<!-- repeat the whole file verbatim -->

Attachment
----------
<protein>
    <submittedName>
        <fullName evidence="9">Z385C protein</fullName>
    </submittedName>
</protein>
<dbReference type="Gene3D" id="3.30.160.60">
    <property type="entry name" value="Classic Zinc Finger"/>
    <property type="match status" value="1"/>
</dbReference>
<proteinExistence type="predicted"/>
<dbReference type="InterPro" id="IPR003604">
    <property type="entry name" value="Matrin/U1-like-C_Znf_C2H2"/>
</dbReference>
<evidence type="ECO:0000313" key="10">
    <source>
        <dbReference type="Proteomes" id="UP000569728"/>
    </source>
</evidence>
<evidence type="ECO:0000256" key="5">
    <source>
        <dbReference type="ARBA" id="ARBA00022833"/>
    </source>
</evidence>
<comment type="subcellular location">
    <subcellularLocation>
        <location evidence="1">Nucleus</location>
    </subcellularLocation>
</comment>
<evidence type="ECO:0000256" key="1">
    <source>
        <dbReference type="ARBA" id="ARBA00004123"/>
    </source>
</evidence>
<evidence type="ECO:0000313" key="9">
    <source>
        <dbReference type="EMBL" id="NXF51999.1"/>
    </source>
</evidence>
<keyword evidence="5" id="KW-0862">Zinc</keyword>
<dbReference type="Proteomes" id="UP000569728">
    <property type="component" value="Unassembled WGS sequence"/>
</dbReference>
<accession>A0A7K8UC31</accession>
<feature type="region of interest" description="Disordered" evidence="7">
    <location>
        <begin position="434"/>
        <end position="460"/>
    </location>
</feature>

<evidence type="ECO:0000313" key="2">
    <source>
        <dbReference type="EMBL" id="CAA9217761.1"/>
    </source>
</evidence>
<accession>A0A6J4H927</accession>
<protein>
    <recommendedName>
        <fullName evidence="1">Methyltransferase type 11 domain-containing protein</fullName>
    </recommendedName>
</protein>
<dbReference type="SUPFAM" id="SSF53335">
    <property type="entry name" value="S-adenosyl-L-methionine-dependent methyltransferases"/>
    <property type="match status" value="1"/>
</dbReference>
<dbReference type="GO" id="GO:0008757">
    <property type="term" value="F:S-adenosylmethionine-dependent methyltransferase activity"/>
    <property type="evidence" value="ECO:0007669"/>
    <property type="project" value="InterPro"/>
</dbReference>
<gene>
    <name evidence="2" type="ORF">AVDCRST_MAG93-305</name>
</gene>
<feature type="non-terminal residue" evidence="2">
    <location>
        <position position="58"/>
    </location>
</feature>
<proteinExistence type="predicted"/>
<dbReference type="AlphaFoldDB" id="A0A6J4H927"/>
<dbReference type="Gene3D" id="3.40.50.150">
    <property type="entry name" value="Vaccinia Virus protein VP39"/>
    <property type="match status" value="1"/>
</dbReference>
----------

<protein>
    <submittedName>
        <fullName evidence="9">Z385C protein</fullName>
    </submittedName>
</protein>
<dbReference type="Gene3D" id="3.30.160.60">
    <property type="entry name" value="Classic Zinc Finger"/>
    <property type="match status" value="1"/>
</dbReference>
<proteinExistence type="predicted"/>
<dbReference type="InterPro" id="IPR003604">
    <property type="entry name" value="Matrin/U1-like-C_Znf_C2H2"/>
</dbReference>
<evidence type="ECO:0000313" key="10">
    <source>
        <dbReference type="Proteomes" id="UP000569728"/>
    </source>
</evidence>
<evidence type="ECO:0000256" key="5">
    <source>
        <dbReference type="ARBA" id="ARBA00022833"/>
    </source>
</evidence>
<comment type="subcellular location">
    <subcellularLocation>
        <location evidence="1">Nucleus</location>
    </subcellularLocation>
</comment>
<evidence type="ECO:0000256" key="1">
    <source>
        <dbReference type="ARBA" id="ARBA00004123"/>
    </source>
</evidence>
<evidence type="ECO:0000313" key="9">
    <source>
        <dbReference type="EMBL" id="NXF51999.1"/>
    </source>
</evidence>
<keyword evidence="5" id="KW-0862">Zinc</keyword>
<dbReference type="Proteomes" id="UP000569728">
    <property type="component" value="Unassembled WGS sequence"/>
</dbReference>
<accession>A0A7K8UC31</accession>
<feature type="region of interest" description="Disordered" evidence="7">
    <location>
        <begin position="434"/>
        <end position="460"/>
    </location>
</feature>

<evidence type="ECO:0000313" key="2">
    <source>
        <dbReference type="EMBL" id="CAA9217761.1"/>
    </source>
</evidence>
<accession>A0A6J4H927</accession>
<protein>
    <recommendedName>
        <fullName evidence="1">Methyltransferase type 11 domain-containing protein</fullName>
    </recommendedName>
</protein>
<dbReference type="SUPFAM" id="SSF53335">
    <property type="entry name" value="S-adenosyl-L-methionine-dependent methyltransferases"/>
    <property type="match status" value="1"/>
</dbReference>
<dbReference type="GO" id="GO:0008757">
    <property type="term" value="F:S-adenosylmethionine-dependent methyltransferase activity"/>
    <property type="evidence" value="ECO:0007669"/>
    <property type="project" value="InterPro"/>
</dbReference>
<gene>
    <name evidence="2" type="ORF">AVDCRST_MAG93-305</name>
</gene>
<feature type="non-terminal residue" evidence="2">
    <location>
        <position position="58"/>
    </location>
</feature>
<proteinExistence type="predicted"/>
<dbReference type="AlphaFoldDB" id="A0A6J4H927"/>
<dbReference type="Gene3D" id="3.40.50.150">
    <property type="entry name" value="Vaccinia Virus protein VP39"/>
    <property type="match status" value="1"/>
</dbReference>